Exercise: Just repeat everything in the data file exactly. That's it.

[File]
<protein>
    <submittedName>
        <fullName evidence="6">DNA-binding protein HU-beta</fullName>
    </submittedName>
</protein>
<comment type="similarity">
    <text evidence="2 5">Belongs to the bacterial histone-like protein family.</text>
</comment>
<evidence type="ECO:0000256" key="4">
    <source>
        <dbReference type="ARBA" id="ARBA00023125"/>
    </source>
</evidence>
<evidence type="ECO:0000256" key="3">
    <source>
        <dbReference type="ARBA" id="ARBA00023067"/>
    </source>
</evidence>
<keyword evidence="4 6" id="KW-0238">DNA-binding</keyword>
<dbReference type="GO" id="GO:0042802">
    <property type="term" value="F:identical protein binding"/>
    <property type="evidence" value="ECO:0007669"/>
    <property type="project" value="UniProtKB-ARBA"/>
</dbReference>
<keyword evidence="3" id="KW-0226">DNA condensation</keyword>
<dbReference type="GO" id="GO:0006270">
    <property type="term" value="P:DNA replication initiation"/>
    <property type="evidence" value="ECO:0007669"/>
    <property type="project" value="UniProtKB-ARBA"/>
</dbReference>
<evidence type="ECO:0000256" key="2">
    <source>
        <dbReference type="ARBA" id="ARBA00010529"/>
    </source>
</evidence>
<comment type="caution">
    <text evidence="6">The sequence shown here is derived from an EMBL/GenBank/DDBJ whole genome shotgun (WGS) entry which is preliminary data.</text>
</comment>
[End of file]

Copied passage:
<protein>
    <submittedName>
        <fullName evidence="6">DNA-binding protein HU-beta</fullName>
    </submittedName>
</protein>
<comment type="similarity">
    <text evidence="2 5">Belongs to the bacterial histone-like protein family.</text>
</comment>
<evidence type="ECO:0000256" key="4">
    <source>
        <dbReference type="ARBA" id="ARBA00023125"/>
    </source>
</evidence>
<evidence type="ECO:0000256" key="3">
    <source>
        <dbReference type="ARBA" id="ARBA00023067"/>
    </source>
</evidence>
<keyword evidence="4 6" id="KW-0238">DNA-binding</keyword>
<dbReference type="GO" id="GO:0042802">
    <property type="term" value="F:identical protein binding"/>
    <property type="evidence" value="ECO:0007669"/>
    <property type="project" value="UniProtKB-ARBA"/>
</dbReference>
<keyword evidence="3" id="KW-0226">DNA condensation</keyword>
<dbReference type="GO" id="GO:0006270">
    <property type="term" value="P:DNA replication initiation"/>
    <property type="evidence" value="ECO:0007669"/>
    <property type="project" value="UniProtKB-ARBA"/>
</dbReference>
<evidence type="ECO:0000256" key="2">
    <source>
        <dbReference type="ARBA" id="ARBA00010529"/>
    </source>
</evidence>
<comment type="caution">
    <text evidence="6">The sequence shown here is derived from an EMBL/GenBank/DDBJ whole genome shotgun (WGS) entry which is preliminary data.</text>
</comment>